5 – Powwow Highway (1989)
Jonathan Wacks directed Powwow Highway, a 1989 comedy-drama road movie based on David Seals novel of the same name. It features A Martinez, Gary Farmer, Joanelle Romero and Amanda Wyss. Besides Wes Studi and Graham Greene, who were relatively unknown actors at the time, have small supporting roles.
The movie depicts the struggles of reservation-dwelling Native Americans in the North Central United States. The main character is an introspective and lovable person in a process of seeking pride and identity through traditional and mystical means of gathering power. His high school friend, who is a Vietnam War Veteran, is exerting power as a highly principled social activist, using a modern rational materialist adversarial model of progress.
4 – Mona Lisa (1986)
Mona Lisa is a 1986 British neo-noir crime drama film with Bob Hoskins and Michael Cane about an ex-convict who becomes entangled in the dangerous life of a high-class call girl. Neil Jordan directed the film and co-wrote the scrip with David Leland.
Jordan became best known for the classic 1994 horror movie “Interview with the Vampire”, which had Tom Cruise, Kirsten Dunst, Antonio Banderas and Brad Pitt.
3 – Withnail & I (1987)
Bruce Robinson wrote and directed Withnail. Loosely based on Robinson’s life in London in the late 1960s, the plot follows two unemployed actors, Withnail and “I” who share a flat in Camden Town in 1969.
Needing a holiday, they obtain the key to a country cottage in the Lake District belonging to Withnail’s eccentric uncle Monty and drive there. The weekend holiday proves less recuperative than they expected.
2 – The Long Good Friday (1980)
The Long Good Friday is a 1980 British gangster film starring Bob Hoskins and Helen Mirren. The storyline weaves together events and concerns of the late 1970s, including mid-level political and police corruption. Also IRA fund-raising, displacement of traditional British industry by property development, UK membership of the EEC, and the free-market economy.
Talking in an interview with Film Comment in 1988, George Harrison praised Bob Hoskins: “The Long Good Friday was a pickup that had been shelved by the owners. It was the same company, by the way, that had turned down Life of Brian.”
“They wanted to cut it and put it on television. While we put it out in the form that the producers, actors, and director had visualized. It’s a great little British gangster movie. Critics said they hadn’t seen a performance as good since Edward G. Robinson. And it was true. So Bob Hoskins was fabulous.”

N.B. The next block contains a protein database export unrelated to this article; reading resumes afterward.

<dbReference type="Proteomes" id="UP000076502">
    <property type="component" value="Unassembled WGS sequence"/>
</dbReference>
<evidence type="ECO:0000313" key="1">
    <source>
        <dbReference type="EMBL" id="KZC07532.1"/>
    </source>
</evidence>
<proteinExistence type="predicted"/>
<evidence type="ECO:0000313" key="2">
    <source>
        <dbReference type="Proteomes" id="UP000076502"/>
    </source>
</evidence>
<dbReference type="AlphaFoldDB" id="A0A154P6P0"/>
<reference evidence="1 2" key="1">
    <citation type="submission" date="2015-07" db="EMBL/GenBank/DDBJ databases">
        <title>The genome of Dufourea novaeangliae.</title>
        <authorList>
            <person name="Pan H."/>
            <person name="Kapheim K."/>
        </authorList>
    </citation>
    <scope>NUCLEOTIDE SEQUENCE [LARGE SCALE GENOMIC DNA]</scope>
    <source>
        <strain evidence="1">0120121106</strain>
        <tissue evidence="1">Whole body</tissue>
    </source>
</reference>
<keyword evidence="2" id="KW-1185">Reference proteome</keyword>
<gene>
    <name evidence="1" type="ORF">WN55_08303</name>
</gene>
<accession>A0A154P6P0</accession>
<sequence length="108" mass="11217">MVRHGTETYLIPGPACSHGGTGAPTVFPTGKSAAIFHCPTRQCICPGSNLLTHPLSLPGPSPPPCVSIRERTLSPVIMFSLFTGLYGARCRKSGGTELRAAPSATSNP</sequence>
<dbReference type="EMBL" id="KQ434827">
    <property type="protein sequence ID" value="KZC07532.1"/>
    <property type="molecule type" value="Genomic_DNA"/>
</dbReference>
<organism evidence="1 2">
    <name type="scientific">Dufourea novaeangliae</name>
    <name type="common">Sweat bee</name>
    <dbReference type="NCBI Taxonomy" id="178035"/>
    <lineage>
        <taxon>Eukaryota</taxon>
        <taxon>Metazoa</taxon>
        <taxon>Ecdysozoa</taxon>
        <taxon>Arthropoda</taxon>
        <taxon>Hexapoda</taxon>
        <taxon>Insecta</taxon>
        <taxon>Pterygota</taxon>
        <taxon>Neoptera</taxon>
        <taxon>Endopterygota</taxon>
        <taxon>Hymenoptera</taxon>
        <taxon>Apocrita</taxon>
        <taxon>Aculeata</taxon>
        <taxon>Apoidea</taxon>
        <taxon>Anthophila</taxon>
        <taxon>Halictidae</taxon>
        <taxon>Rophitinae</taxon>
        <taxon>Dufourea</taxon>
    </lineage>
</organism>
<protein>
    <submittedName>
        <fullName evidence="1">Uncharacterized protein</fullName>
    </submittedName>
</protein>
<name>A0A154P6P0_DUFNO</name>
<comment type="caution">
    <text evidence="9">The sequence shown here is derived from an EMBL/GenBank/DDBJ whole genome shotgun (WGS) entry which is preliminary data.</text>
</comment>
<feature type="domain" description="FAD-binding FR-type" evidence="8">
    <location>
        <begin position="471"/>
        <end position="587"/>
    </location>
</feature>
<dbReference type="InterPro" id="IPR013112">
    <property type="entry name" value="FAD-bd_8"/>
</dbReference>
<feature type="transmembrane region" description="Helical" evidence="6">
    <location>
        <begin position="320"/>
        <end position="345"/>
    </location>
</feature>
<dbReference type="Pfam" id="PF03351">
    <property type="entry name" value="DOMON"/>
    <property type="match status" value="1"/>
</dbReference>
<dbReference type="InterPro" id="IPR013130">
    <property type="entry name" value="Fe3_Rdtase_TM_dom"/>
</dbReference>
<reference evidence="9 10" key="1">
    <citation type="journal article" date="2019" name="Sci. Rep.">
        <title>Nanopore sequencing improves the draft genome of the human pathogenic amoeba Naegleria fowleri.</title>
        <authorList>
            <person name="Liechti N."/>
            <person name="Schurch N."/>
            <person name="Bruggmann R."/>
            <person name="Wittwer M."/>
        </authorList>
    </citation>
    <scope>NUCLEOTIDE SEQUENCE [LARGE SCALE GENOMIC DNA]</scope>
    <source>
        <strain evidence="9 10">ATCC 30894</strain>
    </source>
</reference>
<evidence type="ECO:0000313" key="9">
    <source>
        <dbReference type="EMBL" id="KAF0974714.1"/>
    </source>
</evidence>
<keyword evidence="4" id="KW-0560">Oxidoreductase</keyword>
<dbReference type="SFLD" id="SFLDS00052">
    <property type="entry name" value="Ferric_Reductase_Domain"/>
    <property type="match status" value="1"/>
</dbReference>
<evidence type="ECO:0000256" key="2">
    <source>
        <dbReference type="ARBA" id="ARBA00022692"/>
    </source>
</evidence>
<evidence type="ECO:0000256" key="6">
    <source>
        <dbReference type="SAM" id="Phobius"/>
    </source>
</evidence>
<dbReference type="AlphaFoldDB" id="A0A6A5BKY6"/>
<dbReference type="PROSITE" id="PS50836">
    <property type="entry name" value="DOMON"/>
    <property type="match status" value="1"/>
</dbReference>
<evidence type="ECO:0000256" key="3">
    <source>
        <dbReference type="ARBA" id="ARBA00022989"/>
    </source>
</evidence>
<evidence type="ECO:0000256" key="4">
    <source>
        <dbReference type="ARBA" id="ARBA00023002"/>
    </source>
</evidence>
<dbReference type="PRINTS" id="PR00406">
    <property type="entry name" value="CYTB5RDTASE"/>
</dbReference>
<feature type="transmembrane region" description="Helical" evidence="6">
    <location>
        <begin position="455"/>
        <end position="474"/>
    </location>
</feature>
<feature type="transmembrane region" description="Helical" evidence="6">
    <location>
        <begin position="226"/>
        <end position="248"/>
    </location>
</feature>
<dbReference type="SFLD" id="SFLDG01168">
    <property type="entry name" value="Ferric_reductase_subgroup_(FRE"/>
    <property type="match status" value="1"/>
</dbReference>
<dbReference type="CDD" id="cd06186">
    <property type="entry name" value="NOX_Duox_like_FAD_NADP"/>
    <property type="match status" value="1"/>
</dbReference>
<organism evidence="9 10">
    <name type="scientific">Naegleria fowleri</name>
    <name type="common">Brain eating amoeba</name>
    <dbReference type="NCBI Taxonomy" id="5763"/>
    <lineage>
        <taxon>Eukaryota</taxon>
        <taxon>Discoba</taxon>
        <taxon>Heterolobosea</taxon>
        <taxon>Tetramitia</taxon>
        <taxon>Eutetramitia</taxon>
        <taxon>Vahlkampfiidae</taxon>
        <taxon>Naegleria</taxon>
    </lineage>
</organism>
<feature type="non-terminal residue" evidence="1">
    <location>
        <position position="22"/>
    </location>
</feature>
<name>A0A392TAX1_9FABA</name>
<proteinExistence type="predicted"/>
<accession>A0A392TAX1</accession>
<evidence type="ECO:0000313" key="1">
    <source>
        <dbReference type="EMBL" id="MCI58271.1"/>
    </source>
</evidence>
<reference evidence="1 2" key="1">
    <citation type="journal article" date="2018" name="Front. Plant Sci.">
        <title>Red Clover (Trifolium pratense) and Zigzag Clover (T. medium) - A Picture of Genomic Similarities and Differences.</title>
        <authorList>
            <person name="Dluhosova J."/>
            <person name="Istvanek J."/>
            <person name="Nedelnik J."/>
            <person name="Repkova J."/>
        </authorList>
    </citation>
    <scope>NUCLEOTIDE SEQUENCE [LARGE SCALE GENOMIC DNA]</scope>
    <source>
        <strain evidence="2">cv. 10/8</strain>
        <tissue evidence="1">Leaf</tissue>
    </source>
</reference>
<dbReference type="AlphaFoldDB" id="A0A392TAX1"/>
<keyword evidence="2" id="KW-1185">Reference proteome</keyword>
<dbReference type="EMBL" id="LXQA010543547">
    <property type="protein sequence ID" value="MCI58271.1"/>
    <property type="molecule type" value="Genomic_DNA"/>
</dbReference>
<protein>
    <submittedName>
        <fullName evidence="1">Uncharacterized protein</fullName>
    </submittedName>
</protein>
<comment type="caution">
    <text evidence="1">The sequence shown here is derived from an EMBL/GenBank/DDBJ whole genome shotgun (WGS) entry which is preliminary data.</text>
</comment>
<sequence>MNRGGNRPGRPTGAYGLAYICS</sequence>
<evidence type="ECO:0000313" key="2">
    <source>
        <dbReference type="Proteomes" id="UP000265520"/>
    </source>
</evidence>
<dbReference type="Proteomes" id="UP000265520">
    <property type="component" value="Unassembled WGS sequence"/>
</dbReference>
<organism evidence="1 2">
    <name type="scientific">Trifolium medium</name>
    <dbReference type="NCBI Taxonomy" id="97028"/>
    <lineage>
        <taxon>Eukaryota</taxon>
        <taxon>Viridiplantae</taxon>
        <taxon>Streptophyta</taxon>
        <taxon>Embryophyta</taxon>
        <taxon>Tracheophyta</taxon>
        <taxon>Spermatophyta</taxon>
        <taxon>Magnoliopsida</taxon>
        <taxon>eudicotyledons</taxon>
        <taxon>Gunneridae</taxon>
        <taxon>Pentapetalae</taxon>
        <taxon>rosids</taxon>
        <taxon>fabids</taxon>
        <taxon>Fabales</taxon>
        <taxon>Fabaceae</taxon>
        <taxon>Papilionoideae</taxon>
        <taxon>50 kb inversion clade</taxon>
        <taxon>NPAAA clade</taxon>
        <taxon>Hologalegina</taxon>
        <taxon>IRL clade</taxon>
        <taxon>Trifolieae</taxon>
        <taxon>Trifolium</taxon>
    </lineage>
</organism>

1 – Life of Brian (1979)
Monty Python’s Life of Brian, also known as Life of Brian, is a 1979 British comedy film starring and written by the comedy group Monty Python. Also directed by Jones, the film tells the story of Brian Cohen, a young Jewish-Roman man who is born on the same day as—and next door to—Jesus. Subsequently mistaken for the Messiah.
The film was a box office success, the fourth-highest-grossing film in the United Kingdom in 1979. Also the highest grossing of any British film in the United States that year. The film remained popular and called “greatest comedy film of all time” by several magazines and television networks.
In an interview with Film Comment back in 1988, George Harrison (Who made a cameo in the movie) talked about the production: “An English company had backed out of the Monty Python film Life of Brian in preproduction. So the guys, friends of mine, asked me whether I could think of a way to help them get the film made. I asked Denis O’Brien, who had been my business manager since the end of ’73.”
“After thinking about it for a week, he came back and suggested that we produce it. I let out a laugh because one of my favorite films is The Producers. And here we were about to become Bialystock and Bloom.”
“Neither of us had any previous thought of going into the movie business. Though Denis had a taste of it managing Peter Sellers and negotiating some of the later Pink Panthers films. So it was a bit risky, I guess. Totally stepping out of line for me. But as a big fan of Monty Python my main motive was to see the film get made.”